Cultivating trust that helps teenagers feel seen and heard

Kara Powell Image Kara Powell | May 1, 2024

Trust is a portal to character-forming community.

We believe this statement is true based on our FYI research for Faith Beyond Youth Group. We also bet you’ve seen it play out in your own ministry.

And since relationships move at “the speed of trust,”[1] trust is the underpinning in our five-point Faith Beyond Youth Group Compass. In the long race of cultivating character, it is like your ministry pace car. As you log lap after lap of relationship with students, you can never go faster in building faith and character than the speed of students’ trust.

Often the pace of trust is slower than you desire or expect. Teenagers have often been disappointed in the past when they have courageously shared what’s meaningful to them with adults—their thoughts, feelings, stories, insecurities, dreams, and relationships. No wonder teenagers are understandably sheepish—or downright refuse—to trust adults now. Young people have to build up assurance that when they offer something personally important to a leader, that leader will act in their best interests.

As part of our research, FYI awarded subgrants to seven amazing ministries so they could apply the Faith Beyond Youth Group Compass to their contexts. One of those ministries is Urban Outreach Foundation (UOF), led by COO Jonathan Banks. Based in Chicago, their mission is to promote healthy churches, excellence in leadership and preaching, and community development.

UOF leveraged their grant to launch YOUniversity, a faith-based leadership development approach with online training for tweens, teens, and young adults as well as for parents and youth leaders. They were committed to cultivating trust with young people from the very beginning.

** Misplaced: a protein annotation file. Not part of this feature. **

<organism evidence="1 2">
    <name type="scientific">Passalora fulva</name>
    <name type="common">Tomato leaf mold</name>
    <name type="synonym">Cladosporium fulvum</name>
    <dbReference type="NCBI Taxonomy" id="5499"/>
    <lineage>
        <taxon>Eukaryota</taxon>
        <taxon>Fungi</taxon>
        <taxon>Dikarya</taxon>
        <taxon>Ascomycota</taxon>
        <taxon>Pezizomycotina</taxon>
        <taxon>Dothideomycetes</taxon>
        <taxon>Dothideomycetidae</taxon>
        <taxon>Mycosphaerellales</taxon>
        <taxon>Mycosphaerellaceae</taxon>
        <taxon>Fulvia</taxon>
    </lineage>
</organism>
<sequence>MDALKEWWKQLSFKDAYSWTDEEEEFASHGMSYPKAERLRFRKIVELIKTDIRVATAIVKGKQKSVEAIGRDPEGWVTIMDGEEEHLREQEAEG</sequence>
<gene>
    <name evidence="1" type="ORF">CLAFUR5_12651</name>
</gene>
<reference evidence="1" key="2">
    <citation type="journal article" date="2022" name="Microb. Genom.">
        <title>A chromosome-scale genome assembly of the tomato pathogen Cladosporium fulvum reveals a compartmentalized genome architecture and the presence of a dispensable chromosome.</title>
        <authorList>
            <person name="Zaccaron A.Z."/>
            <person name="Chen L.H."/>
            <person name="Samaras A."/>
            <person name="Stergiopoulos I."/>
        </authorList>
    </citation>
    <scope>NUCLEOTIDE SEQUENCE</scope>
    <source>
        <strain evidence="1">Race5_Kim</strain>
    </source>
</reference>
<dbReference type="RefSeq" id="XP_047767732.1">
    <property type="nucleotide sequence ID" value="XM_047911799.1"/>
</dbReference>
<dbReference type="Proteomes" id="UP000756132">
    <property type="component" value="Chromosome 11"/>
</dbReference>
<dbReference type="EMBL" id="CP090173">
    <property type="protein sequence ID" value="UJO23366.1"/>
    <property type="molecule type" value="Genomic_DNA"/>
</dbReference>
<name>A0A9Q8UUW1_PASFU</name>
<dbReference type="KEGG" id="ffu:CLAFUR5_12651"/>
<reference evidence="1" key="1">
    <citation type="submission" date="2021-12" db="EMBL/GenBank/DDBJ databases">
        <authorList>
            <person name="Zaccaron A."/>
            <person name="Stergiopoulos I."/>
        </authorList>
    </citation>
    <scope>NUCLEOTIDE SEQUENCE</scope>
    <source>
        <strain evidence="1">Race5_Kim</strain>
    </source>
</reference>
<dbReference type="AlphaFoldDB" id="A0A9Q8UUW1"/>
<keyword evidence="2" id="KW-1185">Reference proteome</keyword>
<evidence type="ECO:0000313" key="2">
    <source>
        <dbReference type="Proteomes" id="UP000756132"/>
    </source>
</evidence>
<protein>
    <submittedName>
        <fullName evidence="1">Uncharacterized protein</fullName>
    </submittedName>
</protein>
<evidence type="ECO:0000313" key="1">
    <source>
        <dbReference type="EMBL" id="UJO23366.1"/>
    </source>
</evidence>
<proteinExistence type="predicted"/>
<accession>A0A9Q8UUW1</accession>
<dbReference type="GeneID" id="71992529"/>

Trust starts with listening leaders

Here’s an interview Jonathan shared with me about his work, excerpted from chapter 4 of Faith Beyond Youth Group.

Jonathan, can you please tell us a bit more about YOUniversity?

Our team describes YOUniversity as “God’s way to lead with purpose and passion.” It’s focused on Black young people and Black churches. African Americans often view themselves as resource-constrained and rightly believe good leaders will give their community access to resources. We want the YOUniversity curriculum to help young people grasp that leadership isn’t about position. It’s about character and a lifestyle of influence.

How have you earned the trust of the young people involved in YOUniversity?

Fundamentally, we listened to them. As we developed our curriculum, we hosted listening sessions with over one hundred Black teenagers from churches in four different US cities. When we started each session, we told them that their words had the potential to affect thousands of young people. In every city, we said the same thing: “If you help us by sharing your thoughts and experiences, we can help other young people like you.”

Why has listening to young people been so important in creating YOUniversity?

I believe in listening to all generations, especially young people. But listening wasn’t my goal. Listening has been important because it’s a requirement for my ultimate goal, which is to co-create character-building resources with young people. Listening is a key step toward my goal of doing ministry with young people and not for them.

What did you learn from what teenagers had to say?

Well, first off, we shortened the name. We had been calling it “Champion YOUniversity” but they liked “YOUniversity” better. They are right. It’s a better name.

Listening to actual teenagers also helped us understand what keeps them from leading. They aren’t afraid to lead; what they lack is a path they can follow. Young people in communities that are resource-deprived or on the margins of our society are ready to grow in character; they just need a map.

Jonathan, before leading UOF, you were a pastor. What advice would you give a leader who wants to listen better and cultivate trust with young people?